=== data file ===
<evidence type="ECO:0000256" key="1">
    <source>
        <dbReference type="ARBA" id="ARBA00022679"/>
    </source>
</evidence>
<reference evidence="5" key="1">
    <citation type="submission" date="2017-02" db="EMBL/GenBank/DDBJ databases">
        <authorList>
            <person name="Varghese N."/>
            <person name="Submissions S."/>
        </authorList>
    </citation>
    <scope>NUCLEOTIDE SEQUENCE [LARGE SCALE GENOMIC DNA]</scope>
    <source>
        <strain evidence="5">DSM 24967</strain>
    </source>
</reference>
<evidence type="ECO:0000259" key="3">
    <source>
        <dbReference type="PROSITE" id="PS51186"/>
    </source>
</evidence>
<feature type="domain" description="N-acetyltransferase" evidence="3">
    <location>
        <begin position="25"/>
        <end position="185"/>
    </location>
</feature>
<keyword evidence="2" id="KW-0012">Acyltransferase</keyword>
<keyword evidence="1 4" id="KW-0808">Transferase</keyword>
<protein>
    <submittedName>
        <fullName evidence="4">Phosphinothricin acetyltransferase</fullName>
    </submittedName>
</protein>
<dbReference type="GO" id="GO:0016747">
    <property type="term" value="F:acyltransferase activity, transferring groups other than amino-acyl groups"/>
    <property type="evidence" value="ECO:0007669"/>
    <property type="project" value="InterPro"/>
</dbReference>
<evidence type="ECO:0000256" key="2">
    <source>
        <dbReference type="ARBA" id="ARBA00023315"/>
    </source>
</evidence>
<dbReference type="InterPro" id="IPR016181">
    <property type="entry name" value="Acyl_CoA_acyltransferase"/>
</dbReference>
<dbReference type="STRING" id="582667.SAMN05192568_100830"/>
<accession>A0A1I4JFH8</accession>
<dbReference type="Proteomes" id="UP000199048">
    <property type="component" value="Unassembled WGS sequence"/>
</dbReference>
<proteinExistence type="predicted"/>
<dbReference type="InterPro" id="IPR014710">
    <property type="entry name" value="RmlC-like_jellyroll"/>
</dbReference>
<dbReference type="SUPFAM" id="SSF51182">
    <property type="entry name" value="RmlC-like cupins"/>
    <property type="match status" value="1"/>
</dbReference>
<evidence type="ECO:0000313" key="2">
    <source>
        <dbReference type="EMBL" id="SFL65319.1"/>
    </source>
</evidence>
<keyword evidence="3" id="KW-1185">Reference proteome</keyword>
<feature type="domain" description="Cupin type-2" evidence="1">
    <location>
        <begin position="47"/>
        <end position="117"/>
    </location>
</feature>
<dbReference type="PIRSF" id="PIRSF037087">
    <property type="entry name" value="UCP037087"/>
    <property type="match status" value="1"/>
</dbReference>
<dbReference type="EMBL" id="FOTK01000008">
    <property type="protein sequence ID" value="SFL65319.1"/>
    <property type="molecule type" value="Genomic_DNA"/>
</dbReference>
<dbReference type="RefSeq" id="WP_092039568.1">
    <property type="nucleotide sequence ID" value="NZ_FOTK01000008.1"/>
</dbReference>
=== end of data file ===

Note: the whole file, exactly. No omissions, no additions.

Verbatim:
<evidence type="ECO:0000256" key="1">
    <source>
        <dbReference type="ARBA" id="ARBA00022679"/>
    </source>
</evidence>
<reference evidence="5" key="1">
    <citation type="submission" date="2017-02" db="EMBL/GenBank/DDBJ databases">
        <authorList>
            <person name="Varghese N."/>
            <person name="Submissions S."/>
        </authorList>
    </citation>
    <scope>NUCLEOTIDE SEQUENCE [LARGE SCALE GENOMIC DNA]</scope>
    <source>
        <strain evidence="5">DSM 24967</strain>
    </source>
</reference>
<evidence type="ECO:0000259" key="3">
    <source>
        <dbReference type="PROSITE" id="PS51186"/>
    </source>
</evidence>
<feature type="domain" description="N-acetyltransferase" evidence="3">
    <location>
        <begin position="25"/>
        <end position="185"/>
    </location>
</feature>
<keyword evidence="2" id="KW-0012">Acyltransferase</keyword>
<keyword evidence="1 4" id="KW-0808">Transferase</keyword>
<protein>
    <submittedName>
        <fullName evidence="4">Phosphinothricin acetyltransferase</fullName>
    </submittedName>
</protein>
<dbReference type="GO" id="GO:0016747">
    <property type="term" value="F:acyltransferase activity, transferring groups other than amino-acyl groups"/>
    <property type="evidence" value="ECO:0007669"/>
    <property type="project" value="InterPro"/>
</dbReference>
<evidence type="ECO:0000256" key="2">
    <source>
        <dbReference type="ARBA" id="ARBA00023315"/>
    </source>
</evidence>
<dbReference type="InterPro" id="IPR016181">
    <property type="entry name" value="Acyl_CoA_acyltransferase"/>
</dbReference>
<dbReference type="STRING" id="582667.SAMN05192568_100830"/>
<accession>A0A1I4JFH8</accession>
<dbReference type="Proteomes" id="UP000199048">
    <property type="component" value="Unassembled WGS sequence"/>
</dbReference>
<proteinExistence type="predicted"/>
<dbReference type="InterPro" id="IPR014710">
    <property type="entry name" value="RmlC-like_jellyroll"/>
</dbReference>
<dbReference type="SUPFAM" id="SSF51182">
    <property type="entry name" value="RmlC-like cupins"/>
    <property type="match status" value="1"/>
</dbReference>
<evidence type="ECO:0000313" key="2">
    <source>
        <dbReference type="EMBL" id="SFL65319.1"/>
    </source>
</evidence>
<keyword evidence="3" id="KW-1185">Reference proteome</keyword>
<feature type="domain" description="Cupin type-2" evidence="1">
    <location>
        <begin position="47"/>
        <end position="117"/>
    </location>
</feature>
<dbReference type="PIRSF" id="PIRSF037087">
    <property type="entry name" value="UCP037087"/>
    <property type="match status" value="1"/>
</dbReference>
<dbReference type="EMBL" id="FOTK01000008">
    <property type="protein sequence ID" value="SFL65319.1"/>
    <property type="molecule type" value="Genomic_DNA"/>
</dbReference>
<dbReference type="RefSeq" id="WP_092039568.1">
    <property type="nucleotide sequence ID" value="NZ_FOTK01000008.1"/>
</dbReference>